Verilog tutorial for cell based design

Report
Verilog Tutorial
Speaker : T.A. Chung-Yuan Lin
Traditional approach
 Gate level design
 Schematic design
Advancements over the years
 © Intel 4004
Processor
 Introduced in
1971
 2300 Transistors
 108 KHz Clock
 © Intel P4
Processor
 Introduced in 2000
 40 Million
Transistors
 1.5GHz Clock
System Design Pyramid
History:
Need: a simple, intuitive and effective way
of describing digital circuits for modeling,
simulation and analysis.
Developed in 1984-85 by Philip Moorby
In 1990 Cadence opened the language to
the public
Standardization of language by IEEE in
1995
Top-Down Design Approach
Definition of Module
Interface: port and
parameter declaration
Body: Internal part of
module
Add-ons (optional)
Some points to remember
The name of Module
Comments in Verilog
One line comment (// ………….)
Block Comment (/*…………….*/)
Description of Module (optional but
suggested)
Description of Module
The Module Interface
Port List
Port Declaration
Specifications of Ports
Registered Output
Parameter
Test Bench
module main;
reg a, b, c;
wire sum, carry;
fulladder add(a,b,c,sum,carry);
initial
begin
a = 0; b = 0; c = 0;
#5
a = 0; b = 1; c = 0;
#5
a = 1; b = 0; c = 1;
#5
a = 1; b = 1; c = 1;
#5
end
endmodule
Different Levels of Abstraction
Algorithmic
the function of the system
RTL
the data flow
the control signals
the storage element and clock
Gate
gate-level net-list
Switch
transistor-level net-list
Verilog for Digital System Design
Structural description
net-list using primitive gates and switches
continuous assignment using Verilog operators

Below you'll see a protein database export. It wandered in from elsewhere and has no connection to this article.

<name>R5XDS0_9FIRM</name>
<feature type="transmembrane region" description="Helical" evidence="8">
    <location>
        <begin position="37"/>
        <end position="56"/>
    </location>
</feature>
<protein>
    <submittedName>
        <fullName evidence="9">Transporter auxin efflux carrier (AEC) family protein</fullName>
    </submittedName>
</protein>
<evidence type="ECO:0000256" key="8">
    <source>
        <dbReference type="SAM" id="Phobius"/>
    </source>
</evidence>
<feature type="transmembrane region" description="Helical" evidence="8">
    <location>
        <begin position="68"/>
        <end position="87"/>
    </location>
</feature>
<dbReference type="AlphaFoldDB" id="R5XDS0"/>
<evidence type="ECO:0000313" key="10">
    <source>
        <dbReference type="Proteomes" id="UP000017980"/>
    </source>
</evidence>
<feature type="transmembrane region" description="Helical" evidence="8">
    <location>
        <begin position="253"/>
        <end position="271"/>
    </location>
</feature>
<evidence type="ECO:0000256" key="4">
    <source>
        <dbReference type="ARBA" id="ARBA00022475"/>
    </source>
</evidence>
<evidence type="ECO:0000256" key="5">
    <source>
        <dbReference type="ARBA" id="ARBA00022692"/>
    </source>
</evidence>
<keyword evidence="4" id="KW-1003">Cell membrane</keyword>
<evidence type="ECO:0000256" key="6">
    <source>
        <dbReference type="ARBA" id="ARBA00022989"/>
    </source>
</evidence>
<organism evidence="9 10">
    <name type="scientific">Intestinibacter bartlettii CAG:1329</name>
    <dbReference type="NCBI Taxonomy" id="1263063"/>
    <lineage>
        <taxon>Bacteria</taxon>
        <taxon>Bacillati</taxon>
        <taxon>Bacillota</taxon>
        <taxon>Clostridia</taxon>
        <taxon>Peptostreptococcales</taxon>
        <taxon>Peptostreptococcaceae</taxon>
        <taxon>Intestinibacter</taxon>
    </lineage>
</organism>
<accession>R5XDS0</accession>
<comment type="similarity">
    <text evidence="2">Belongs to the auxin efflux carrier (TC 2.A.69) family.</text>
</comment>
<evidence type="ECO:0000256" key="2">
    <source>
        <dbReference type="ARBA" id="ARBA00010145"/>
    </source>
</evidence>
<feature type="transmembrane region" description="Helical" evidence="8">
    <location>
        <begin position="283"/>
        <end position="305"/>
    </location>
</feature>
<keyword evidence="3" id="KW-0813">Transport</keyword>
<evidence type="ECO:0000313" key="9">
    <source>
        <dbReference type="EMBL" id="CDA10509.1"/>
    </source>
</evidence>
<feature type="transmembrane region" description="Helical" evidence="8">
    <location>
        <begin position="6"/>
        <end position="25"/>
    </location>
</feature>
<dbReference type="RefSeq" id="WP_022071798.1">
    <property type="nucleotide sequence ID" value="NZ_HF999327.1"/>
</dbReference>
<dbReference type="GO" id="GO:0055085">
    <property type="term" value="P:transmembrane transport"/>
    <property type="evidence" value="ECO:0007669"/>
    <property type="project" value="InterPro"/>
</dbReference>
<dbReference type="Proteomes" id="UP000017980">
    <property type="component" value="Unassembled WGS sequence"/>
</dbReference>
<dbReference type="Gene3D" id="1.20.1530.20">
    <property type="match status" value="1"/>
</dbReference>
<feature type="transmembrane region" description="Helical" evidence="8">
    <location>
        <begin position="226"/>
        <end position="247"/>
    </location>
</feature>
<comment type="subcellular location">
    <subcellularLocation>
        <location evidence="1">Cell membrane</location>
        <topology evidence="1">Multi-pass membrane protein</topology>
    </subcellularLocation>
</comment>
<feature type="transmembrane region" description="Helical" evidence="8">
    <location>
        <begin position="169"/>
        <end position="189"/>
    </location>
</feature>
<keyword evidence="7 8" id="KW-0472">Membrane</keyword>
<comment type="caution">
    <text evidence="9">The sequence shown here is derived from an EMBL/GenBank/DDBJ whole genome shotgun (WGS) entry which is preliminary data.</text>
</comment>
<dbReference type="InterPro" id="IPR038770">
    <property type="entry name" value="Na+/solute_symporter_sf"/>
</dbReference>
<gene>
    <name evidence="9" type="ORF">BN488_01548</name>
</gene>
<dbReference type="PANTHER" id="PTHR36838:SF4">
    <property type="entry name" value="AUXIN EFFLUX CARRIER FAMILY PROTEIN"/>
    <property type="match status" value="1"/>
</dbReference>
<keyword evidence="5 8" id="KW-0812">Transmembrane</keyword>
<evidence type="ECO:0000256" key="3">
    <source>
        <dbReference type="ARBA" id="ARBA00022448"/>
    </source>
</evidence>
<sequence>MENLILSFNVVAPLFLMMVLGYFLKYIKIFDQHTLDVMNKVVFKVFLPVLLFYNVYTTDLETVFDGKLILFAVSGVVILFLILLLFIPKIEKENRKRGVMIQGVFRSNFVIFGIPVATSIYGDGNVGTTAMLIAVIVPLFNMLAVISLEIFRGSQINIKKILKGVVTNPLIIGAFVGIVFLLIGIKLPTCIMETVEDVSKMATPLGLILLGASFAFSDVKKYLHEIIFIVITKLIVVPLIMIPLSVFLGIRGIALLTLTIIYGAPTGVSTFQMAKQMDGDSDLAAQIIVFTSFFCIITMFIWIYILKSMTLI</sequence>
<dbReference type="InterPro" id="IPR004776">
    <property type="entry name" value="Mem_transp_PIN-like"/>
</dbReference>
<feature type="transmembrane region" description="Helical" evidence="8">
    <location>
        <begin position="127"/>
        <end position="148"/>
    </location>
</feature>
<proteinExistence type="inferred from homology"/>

RTL
functional description
timing controls and concurrency specification
procedural blocks (always and initial)
registers and latches
C + timing controls + concurrency
An HDL to specify your design
One language, Many Coding Style
One language, Many Coding Style (contd.)
One language, Many Coding Style (contd.)
Structural style: Verilog Code
Dataflow style: Verilog Code
Behavioral style: Verilog Code
Hierarchical structure
Represent the hierarchy of a design
modules
the basic building blocks
ports
the I/O pins in hardware
 input, output or inout
Examples
4-bit adder
module add4 (s,c3,ci,a,b)
input [3:0] a,b ;
// port declarations
input ci ;
output [3:0] s :
// vector
output c3 ;
wire [2:0] co ;
add a0 (co[0], s[0], a[0], b[0], ci) ;
add a1 (co[1], s[1], a[1], b[1], co[0]) ;
add a2 (co[2], s[2], a[2], b[2], co[1]) ;
add a3 (c3, s[3], a[3], c3
b[3],a3co[2])a2
;
endmodule
a1
a0
ci
A full-adder
module add (co, s, a, b, c)
input a, b ,c ;
output co, s ;
xor (n1, a, b) ;
xor (s, n1, c) ;
nand (n2, a, b) ;
nand (n3,n1, c) ;
nand (co, n3,n2) ;
endmodule
Data types
 Net
physical wire between devices
the default data type
used in structural modeling and continuous assignment
types of nets
 wire, tri
 wor, trior
 wand, triand
 trireg
 tri1
 tri0
 supply1
 supply0
: default
: wire-ORed
: wire-ANDed
: with capacitive storage
: pull high
; pull low
; power
; ground
Reg
variables used in RTL description
a wire, a storage device or a temporary variable
reg
: unsigned integer variables of varying bit width
integer : 32-bit signed integer
real : signed floating-point
time : 64-bit unsigned integer
Parameters
run-time constants
Modeling Structures
 Net-list
structural description for the top level
 Continuous assignments (combination circuits)
data flow specification for simple combinational
Verilog operators
 Procedural blocks (RTL)
always and initial blocks
 allow timing control and concurrency
C-like procedure statements
 primitives (=truth table, state transition table)
 function and task (function and subroutine)
Gate-Level Modeling
Net-list description
built-in primitives gates
A full-adder
module add (co, s, a, b, c)
input a, b ,c ;
output co, s ;
xor (n1, a, b) ;
xor (s, n1, c) ;
nand (n2, a, b) ;
nand (n3,n1, c) ;
nand (co, n3,n2) ;
endmodule
Verilog Primitives
Basic logic gates only
and
or
not
buf
xor
nand
nor
xnor
bufif1, bufif0
notif1, notif0